Planetary Sciences News

Fireball over the Bering Sea

Powerful meteorite explodes over “a sensitive part of the world.”

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A fireball that exploded over the Bering Sea in December 2018 was the second most powerful meteorite to visit Earth in more than 30 years.

The meteorite, which crashed through the news in March as a space rock that “eluded the world’s telescopes,” turns out to have been detected after all.

Originally spotted by military satellites, it took over 3 months for the event to be shared publicly through NASA’s website as reports of it moved through the correct channels during the holiday season and subsequent government shutdown.

At 173 kilotons, the fireball pulsed with more than 10 times the energy of the atomic bomb that fell on Hiroshima, though it was less than half as powerful as the meteorite that exploded over Chelyabinsk, Russia, in 2015. Because the Bering Sea object exploded over the sea rather than a city, it avoided inflicting the damage that the Chelyabinsk bolide did.

The Bering Sea bolide came in faster than its Russian counterpart and burst about 30 kilometers over the ocean, about the same height as at Chelyabinsk. Explosions with that sort of energy occur only about once every 25 years, said Peter Brown, a meteorite researcher at Canada’s Western University.

Had the Bering Sea fireball exploded in a clear sky, “it would have rivaled the noonday Sun.”

Military Stealth

The Bering Sea meteorite may not have attracted much attention when it entered the atmosphere, but that’s not because it wasn’t immediately spotted. U.S. Air Force satellites saw it immediately, but it took time for them to pass the information on to NASA.

The location of the explosion, over the Bering Sea off the coast of Russia, likely helped to slow the report.

“I imagine in this case, because it took place in a sensitive part of the world, there might have been some extra confirmation,” said Kelly Fast, Near-Earth Object Observations program manager for NASA.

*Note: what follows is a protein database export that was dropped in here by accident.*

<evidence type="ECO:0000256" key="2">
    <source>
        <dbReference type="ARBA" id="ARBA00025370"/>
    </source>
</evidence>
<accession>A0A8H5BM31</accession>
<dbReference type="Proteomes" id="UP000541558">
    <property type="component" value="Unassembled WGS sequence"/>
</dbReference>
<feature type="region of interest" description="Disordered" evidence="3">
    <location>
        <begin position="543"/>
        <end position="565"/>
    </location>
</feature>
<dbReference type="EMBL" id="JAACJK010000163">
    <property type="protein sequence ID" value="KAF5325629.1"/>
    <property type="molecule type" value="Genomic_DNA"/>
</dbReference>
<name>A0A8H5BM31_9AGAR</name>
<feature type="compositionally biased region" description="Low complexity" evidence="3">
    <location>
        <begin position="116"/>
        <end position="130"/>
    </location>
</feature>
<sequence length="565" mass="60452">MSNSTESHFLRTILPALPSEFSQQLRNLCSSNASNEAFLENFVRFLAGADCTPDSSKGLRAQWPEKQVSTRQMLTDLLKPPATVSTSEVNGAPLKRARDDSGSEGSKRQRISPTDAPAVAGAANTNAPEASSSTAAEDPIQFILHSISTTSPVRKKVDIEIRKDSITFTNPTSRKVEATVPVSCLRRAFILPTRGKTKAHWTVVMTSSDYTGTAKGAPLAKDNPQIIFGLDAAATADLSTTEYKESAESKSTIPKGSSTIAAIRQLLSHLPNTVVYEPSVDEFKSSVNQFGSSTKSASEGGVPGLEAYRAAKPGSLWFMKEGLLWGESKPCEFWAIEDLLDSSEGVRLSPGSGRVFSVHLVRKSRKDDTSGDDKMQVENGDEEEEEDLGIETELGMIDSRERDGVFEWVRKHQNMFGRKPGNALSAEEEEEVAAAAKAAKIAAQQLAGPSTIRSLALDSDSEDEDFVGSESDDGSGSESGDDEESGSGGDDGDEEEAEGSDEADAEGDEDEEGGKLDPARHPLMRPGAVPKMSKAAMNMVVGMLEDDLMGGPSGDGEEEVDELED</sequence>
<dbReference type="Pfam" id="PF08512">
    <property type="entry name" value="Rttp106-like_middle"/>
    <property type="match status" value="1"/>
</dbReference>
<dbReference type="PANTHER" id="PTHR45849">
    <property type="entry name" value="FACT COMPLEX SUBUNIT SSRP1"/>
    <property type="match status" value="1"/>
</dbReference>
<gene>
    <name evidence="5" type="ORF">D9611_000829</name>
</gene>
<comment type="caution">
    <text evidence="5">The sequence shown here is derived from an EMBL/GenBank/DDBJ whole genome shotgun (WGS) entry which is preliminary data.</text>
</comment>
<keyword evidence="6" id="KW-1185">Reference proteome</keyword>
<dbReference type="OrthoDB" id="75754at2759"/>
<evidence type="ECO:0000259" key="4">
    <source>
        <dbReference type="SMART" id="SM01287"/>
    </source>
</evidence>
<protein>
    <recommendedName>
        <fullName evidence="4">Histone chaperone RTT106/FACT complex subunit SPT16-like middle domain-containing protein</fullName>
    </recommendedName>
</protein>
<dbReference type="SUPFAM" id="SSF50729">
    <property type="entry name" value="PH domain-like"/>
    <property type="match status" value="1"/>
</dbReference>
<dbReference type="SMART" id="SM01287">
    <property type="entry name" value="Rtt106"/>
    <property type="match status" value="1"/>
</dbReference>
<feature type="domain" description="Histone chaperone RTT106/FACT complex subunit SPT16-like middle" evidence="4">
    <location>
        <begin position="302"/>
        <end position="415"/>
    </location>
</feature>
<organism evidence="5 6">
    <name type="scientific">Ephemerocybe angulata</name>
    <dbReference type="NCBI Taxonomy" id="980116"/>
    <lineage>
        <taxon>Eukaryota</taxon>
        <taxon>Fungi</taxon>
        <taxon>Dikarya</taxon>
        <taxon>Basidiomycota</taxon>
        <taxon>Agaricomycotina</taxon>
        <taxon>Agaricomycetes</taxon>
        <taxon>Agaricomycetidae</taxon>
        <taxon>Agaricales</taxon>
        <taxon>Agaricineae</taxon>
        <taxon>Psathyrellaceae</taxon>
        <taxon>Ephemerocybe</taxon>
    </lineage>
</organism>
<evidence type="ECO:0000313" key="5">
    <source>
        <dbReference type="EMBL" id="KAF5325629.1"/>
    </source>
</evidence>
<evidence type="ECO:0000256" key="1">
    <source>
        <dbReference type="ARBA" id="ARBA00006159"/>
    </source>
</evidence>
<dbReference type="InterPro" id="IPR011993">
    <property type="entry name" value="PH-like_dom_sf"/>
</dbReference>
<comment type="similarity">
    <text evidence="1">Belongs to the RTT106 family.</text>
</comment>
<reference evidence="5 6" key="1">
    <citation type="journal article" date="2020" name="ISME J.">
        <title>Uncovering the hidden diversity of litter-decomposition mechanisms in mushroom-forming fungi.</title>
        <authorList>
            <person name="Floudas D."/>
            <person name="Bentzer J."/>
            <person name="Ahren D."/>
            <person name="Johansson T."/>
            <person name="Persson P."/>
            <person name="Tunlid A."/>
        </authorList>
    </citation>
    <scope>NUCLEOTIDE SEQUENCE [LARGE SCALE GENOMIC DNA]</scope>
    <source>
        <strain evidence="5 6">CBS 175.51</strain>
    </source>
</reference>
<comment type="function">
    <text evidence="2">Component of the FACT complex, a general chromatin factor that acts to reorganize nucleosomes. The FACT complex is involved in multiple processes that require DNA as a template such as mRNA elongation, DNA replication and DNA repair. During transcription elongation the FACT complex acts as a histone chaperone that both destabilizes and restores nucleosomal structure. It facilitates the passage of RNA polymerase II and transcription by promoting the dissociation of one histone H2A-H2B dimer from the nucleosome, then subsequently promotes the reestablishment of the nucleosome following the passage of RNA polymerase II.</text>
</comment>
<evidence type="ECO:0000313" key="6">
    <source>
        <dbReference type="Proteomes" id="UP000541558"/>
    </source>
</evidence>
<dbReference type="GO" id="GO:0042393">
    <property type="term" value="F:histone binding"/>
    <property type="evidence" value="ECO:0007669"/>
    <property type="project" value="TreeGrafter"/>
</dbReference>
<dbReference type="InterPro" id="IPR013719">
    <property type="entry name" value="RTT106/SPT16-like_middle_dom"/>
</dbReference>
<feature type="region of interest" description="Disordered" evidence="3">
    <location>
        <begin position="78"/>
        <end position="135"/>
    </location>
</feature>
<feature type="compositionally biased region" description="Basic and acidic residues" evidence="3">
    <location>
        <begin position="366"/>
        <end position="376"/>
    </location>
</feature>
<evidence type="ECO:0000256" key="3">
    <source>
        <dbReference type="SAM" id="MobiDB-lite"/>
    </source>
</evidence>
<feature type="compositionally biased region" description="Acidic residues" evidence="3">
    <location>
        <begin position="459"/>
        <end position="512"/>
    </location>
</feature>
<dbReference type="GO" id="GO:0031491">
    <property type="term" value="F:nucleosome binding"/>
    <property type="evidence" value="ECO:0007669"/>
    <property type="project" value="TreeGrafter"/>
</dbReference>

According to Lindley Johnson, NASA’s first planetary defense officer, several different systems combine to create the report that the Air Force relies on to observe incoming fireballs.

When pressed, Johnson, who served as an Air Force officer for 23 years working on national security space systems before his active duty retirement led him to a second career at NASA, said that he could not comment on the specific instruments that observed the event.

“Some of the data [are] provided by the nation’s most sensitive national defense and intelligence collection services, so as you can imagine we needed to make sure we got it done right,” Johnson said.

Air Force satellites weren’t the only mechanical observers of the powerful sky blast.

Brown found a record of the blast observed by the seismic and acoustic instruments maintained by the Comprehensive Nuclear-Test-Ban Treaty Organization (CTBTO). The equipment relies on infrasound, the low-frequency shock waves created by explosions, to verify the ban on nuclear explosions for both military and civilian purposes. Similar shock waves are created by meteorite explosions.

Brown tweeted his observations on 8 March and said later that day that the observations appeared on the fireball and bolide data map maintained by the Center for Near Earth Object Studies.

According to Johnson, Brown’s work proceeded in parallel with NASA’s work with the Air Force, and the two groups communicated prior to the public release of information.

Right on Top of Us

Every year, millions of meteorites—most the size of a speck of dust—explode above Earth. Only a few of these “shooting stars” are spotted by people, as most detonate over the ocean. Even fewer crash into the ground before burning up in the atmosphere.

“You’re only going to see them when they’re right on top of you, but the atmosphere takes care of them anyway,” Fast said.

—Nola Taylor Redd ([email protected]; @NolaTRedd), Science Writer

Citation: Redd, N. T. (2019), Fireball over the Bering Sea, Eos, 100, https://doi.org/10.1029/2019EO119503. Published on 28 March 2019.
Text © 2019. The authors. CC BY-NC-ND 3.0
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